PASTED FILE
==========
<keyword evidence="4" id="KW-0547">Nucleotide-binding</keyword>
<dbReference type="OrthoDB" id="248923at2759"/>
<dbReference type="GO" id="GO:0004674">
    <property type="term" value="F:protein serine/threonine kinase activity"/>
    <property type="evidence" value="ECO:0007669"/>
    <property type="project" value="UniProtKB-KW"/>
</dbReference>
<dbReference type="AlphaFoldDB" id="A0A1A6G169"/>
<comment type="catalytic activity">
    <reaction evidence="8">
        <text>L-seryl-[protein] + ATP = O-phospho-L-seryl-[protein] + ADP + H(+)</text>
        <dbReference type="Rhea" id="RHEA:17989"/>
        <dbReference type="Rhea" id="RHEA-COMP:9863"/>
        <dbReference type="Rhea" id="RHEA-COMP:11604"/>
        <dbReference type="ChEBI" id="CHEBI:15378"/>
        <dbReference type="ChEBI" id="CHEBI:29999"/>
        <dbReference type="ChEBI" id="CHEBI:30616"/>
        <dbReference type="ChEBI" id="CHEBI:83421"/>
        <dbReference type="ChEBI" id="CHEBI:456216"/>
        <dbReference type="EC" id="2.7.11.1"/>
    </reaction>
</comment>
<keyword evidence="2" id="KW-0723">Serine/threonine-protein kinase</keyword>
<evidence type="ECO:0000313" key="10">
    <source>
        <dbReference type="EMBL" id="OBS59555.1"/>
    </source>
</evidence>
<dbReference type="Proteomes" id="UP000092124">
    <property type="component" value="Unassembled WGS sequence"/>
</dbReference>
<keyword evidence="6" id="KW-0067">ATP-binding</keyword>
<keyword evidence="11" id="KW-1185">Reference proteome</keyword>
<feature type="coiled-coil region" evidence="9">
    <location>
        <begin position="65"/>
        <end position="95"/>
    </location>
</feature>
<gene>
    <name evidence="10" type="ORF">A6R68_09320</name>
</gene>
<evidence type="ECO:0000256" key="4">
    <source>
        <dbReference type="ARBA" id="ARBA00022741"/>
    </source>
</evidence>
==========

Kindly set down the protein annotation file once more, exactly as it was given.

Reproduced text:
<keyword evidence="4" id="KW-0547">Nucleotide-binding</keyword>
<dbReference type="OrthoDB" id="248923at2759"/>
<dbReference type="GO" id="GO:0004674">
    <property type="term" value="F:protein serine/threonine kinase activity"/>
    <property type="evidence" value="ECO:0007669"/>
    <property type="project" value="UniProtKB-KW"/>
</dbReference>
<dbReference type="AlphaFoldDB" id="A0A1A6G169"/>
<comment type="catalytic activity">
    <reaction evidence="8">
        <text>L-seryl-[protein] + ATP = O-phospho-L-seryl-[protein] + ADP + H(+)</text>
        <dbReference type="Rhea" id="RHEA:17989"/>
        <dbReference type="Rhea" id="RHEA-COMP:9863"/>
        <dbReference type="Rhea" id="RHEA-COMP:11604"/>
        <dbReference type="ChEBI" id="CHEBI:15378"/>
        <dbReference type="ChEBI" id="CHEBI:29999"/>
        <dbReference type="ChEBI" id="CHEBI:30616"/>
        <dbReference type="ChEBI" id="CHEBI:83421"/>
        <dbReference type="ChEBI" id="CHEBI:456216"/>
        <dbReference type="EC" id="2.7.11.1"/>
    </reaction>
</comment>
<keyword evidence="2" id="KW-0723">Serine/threonine-protein kinase</keyword>
<evidence type="ECO:0000313" key="10">
    <source>
        <dbReference type="EMBL" id="OBS59555.1"/>
    </source>
</evidence>
<dbReference type="Proteomes" id="UP000092124">
    <property type="component" value="Unassembled WGS sequence"/>
</dbReference>
<keyword evidence="6" id="KW-0067">ATP-binding</keyword>
<keyword evidence="11" id="KW-1185">Reference proteome</keyword>
<feature type="coiled-coil region" evidence="9">
    <location>
        <begin position="65"/>
        <end position="95"/>
    </location>
</feature>
<gene>
    <name evidence="10" type="ORF">A6R68_09320</name>
</gene>
<evidence type="ECO:0000256" key="4">
    <source>
        <dbReference type="ARBA" id="ARBA00022741"/>
    </source>
</evidence>